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2016-17 pacing guide for year

 

Unit dates

 

Standards

August 15-19

 

6.NS.2 Fluently divide multi-digit whole numbers using a standard algorithmic approach

 

August 22-26

 

6. NS.3 Fluently add, subtract, multiply and divide multi-digit decimal numbers using a standard algorithmic approach.

 

August 29-September 2

 

6. NS.4 Find common factors and multiples using two whole numbers.

a. Compute the greatest common factor (GCF) of two numbers both less than or equal to 100.

b. Compute the least common multiple (LCM) of two numbers both less than or equal to 12.

c. Express sums of two whole numbers, each less than or equal to 100, using the distributive property to factor out a common factor of the original addends.

 

September 6-9

(5th Labor Day)

 

6. NS.1 Compute and represent quotients of positive fractions using a variety of procedures (e.g., visual models, equations, and real-world situations).

 

September 12-16

 

6. NS.5 Understand that the positive and negative representations of a number are opposites in direction and value. Use integers to represent quantities in real-world situations and explain the meaning of zero in each situation.

 

6. NS.6 Extend the understanding of the number line to include all rational numbers and apply this concept to the coordinate plane.

a. Understand the concept of opposite numbers, including zero, and their relative locations on the number line.

 

September 19-23

 

(21ST early release)

 

6. NS. 6 (cont.)

b. Understand that the signs of the coordinates in ordered pairs indicate their location on an axis or in a quadrant on the coordinate plane.

c. Recognize when ordered pairs are reflections of each other on the coordinate plane across one axis, both axes, and the origin.

d. Plot rational numbers on number lines and ordered pairs on coordinate planes.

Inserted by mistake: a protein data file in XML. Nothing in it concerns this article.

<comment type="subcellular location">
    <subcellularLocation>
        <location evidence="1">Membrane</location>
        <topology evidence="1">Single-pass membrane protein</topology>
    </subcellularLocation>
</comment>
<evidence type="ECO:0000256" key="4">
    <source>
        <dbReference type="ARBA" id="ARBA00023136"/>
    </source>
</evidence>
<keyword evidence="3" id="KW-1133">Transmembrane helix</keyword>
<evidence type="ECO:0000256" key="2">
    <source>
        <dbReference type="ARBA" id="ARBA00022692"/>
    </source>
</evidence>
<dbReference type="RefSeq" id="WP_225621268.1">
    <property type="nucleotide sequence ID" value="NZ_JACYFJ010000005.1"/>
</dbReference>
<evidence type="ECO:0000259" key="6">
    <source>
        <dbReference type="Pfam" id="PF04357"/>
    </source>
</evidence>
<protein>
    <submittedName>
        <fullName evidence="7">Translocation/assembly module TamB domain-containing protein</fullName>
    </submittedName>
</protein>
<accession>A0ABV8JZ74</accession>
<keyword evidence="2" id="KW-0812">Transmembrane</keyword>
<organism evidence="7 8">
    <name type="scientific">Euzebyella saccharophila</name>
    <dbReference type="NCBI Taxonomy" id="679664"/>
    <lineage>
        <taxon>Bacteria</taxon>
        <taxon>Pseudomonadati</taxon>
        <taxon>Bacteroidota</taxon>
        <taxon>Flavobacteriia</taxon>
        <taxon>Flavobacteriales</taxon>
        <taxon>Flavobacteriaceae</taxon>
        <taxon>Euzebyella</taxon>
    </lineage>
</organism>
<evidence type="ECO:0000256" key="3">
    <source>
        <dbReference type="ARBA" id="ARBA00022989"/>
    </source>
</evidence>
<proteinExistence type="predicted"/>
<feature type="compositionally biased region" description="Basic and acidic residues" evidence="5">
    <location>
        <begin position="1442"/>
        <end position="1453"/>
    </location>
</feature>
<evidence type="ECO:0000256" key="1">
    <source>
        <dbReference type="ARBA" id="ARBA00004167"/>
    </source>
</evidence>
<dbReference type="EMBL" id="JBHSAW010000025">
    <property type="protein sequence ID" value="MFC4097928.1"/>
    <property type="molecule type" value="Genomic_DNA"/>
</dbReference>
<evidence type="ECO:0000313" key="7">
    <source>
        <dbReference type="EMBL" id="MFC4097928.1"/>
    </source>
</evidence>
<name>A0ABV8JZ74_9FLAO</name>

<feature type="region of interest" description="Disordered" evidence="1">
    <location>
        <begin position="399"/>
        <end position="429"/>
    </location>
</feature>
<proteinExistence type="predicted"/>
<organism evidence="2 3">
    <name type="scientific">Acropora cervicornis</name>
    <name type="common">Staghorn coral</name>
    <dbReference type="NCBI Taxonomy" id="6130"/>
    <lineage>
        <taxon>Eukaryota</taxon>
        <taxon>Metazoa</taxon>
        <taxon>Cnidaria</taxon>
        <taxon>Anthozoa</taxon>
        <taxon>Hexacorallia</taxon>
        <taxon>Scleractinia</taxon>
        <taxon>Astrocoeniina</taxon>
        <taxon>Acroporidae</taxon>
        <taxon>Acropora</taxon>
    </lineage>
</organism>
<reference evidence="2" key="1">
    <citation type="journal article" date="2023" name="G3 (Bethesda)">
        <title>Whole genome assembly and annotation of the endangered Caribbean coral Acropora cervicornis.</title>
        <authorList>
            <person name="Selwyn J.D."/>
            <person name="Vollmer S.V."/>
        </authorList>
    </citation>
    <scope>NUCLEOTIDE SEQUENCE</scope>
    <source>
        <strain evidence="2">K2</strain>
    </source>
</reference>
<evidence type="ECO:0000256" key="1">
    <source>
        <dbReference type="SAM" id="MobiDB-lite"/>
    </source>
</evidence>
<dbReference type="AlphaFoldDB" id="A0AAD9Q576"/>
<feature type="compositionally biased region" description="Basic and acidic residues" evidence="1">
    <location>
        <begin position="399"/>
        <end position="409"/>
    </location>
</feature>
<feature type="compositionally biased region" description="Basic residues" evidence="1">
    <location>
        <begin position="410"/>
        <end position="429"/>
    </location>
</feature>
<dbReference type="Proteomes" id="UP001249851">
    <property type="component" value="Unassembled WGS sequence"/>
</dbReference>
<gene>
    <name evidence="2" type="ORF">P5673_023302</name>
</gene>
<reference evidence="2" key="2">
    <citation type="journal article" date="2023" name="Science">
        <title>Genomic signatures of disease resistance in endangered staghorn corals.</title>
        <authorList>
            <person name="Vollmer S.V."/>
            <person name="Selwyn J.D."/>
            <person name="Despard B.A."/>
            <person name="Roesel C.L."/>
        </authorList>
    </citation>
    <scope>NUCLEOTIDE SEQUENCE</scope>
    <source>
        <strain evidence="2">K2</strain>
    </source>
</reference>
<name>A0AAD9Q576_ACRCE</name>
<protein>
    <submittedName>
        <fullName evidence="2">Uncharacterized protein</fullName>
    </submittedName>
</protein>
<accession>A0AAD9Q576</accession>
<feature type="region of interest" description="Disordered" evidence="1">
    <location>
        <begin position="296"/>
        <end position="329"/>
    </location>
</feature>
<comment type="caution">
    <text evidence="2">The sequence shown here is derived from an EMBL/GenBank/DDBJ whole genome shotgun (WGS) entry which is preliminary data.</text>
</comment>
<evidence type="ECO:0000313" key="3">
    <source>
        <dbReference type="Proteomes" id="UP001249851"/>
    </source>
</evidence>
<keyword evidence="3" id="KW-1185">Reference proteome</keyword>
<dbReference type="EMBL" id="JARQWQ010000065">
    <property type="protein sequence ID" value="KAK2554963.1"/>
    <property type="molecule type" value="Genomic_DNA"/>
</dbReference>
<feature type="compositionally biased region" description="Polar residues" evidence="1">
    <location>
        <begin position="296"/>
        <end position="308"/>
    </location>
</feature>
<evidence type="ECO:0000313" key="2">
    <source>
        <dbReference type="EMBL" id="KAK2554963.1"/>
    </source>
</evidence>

September 26-30

6. NS.7 Understand and apply the concepts of comparing, ordering, and finding absolute value to rational numbers.

a. Interpret statements using equal to (=) and not equal to (≠).

b. Interpret statements using less than (<), greater than (>), and equal to (=) as relative locations on the number line.

 

October 3-7

 

 

6. NS.7 (cont.)

c. Use concepts of equality and inequality to write and to explain real-world and mathematical situations.

d. Understand that absolute value represents a number’s distance from zero on the number line and use the absolute value of a rational number to represent real-world situations.

e. Recognize the difference between comparing absolute values and ordering rational numbers. For negative rational numbers, understand that as the absolute value increases, the value of the negative number decreases.

 

October 10-14

 

6. NS.8 Extend knowledge of the coordinate plane to solve real-world and mathematical problems involving rational numbers.

a. Plot points in all four quadrants to represent the problem.

b. Find the distance between two points when ordered pairs have the same x-coordinates or same y-coordinates.

c. Relate finding the distance between two points in a coordinate plane to absolute value using a number line.

 

6. NS.9 Investigate and translate among multiple representations of rational numbers (fractions, decimal numbers, percentages). Fractions should be limited to those with denominators of 2, 3, 4, 5, 8, 10, and 100.

 

END OF 1ST 9 WEEKS

END OF 1ST 9 WEEKS

BEGINNING 2ND 9 WEEKS

 

BEGINNING 2ND 9 WEEKS

 

October 17-21

 

(21st inservice &

Report card conf. 3-7)

6. RP.1 Interpret the concept of a ratio as the relationship between two quantities, including part to part and part to whole.

6. RP.2 Investigate relationships between ratios and rates.

 

 

October 24-28

 

6. RP. 2 (cont.)

b. Recognize that a rate is a type of ratio involving two different units.

c. Convert from rates to unit rates.

 

6. RP.3 Apply the concepts of ratios and rates to solve real-world and mathematical problems.

a. Create a table consisting of equivalent ratios and plot the results on the coordinate plane.

 

October 31- November 4

 

6. RP.3 (cont.)

b. Use multiple representations, including tape diagrams, tables, double number lines, and equations, to find missing values of equivalent ratios.

c. Use two tables to compare related ratios.

 

November 7-11

 

(8th Election Day holiday)

 

6. RP.3 (cont.)

d. Apply concepts of unit rate to solve problems, including unit pricing and constant speed.

e. Understand that a percentage is a rate per 100 and use this to solve problems involving wholes, parts, and percentages.

 

November 14-18

 

(16th early release)

 

6. RP.3 (cont.)

f. Solve one-step problems involving ratios and unit rates (e.g., dimensional analysis).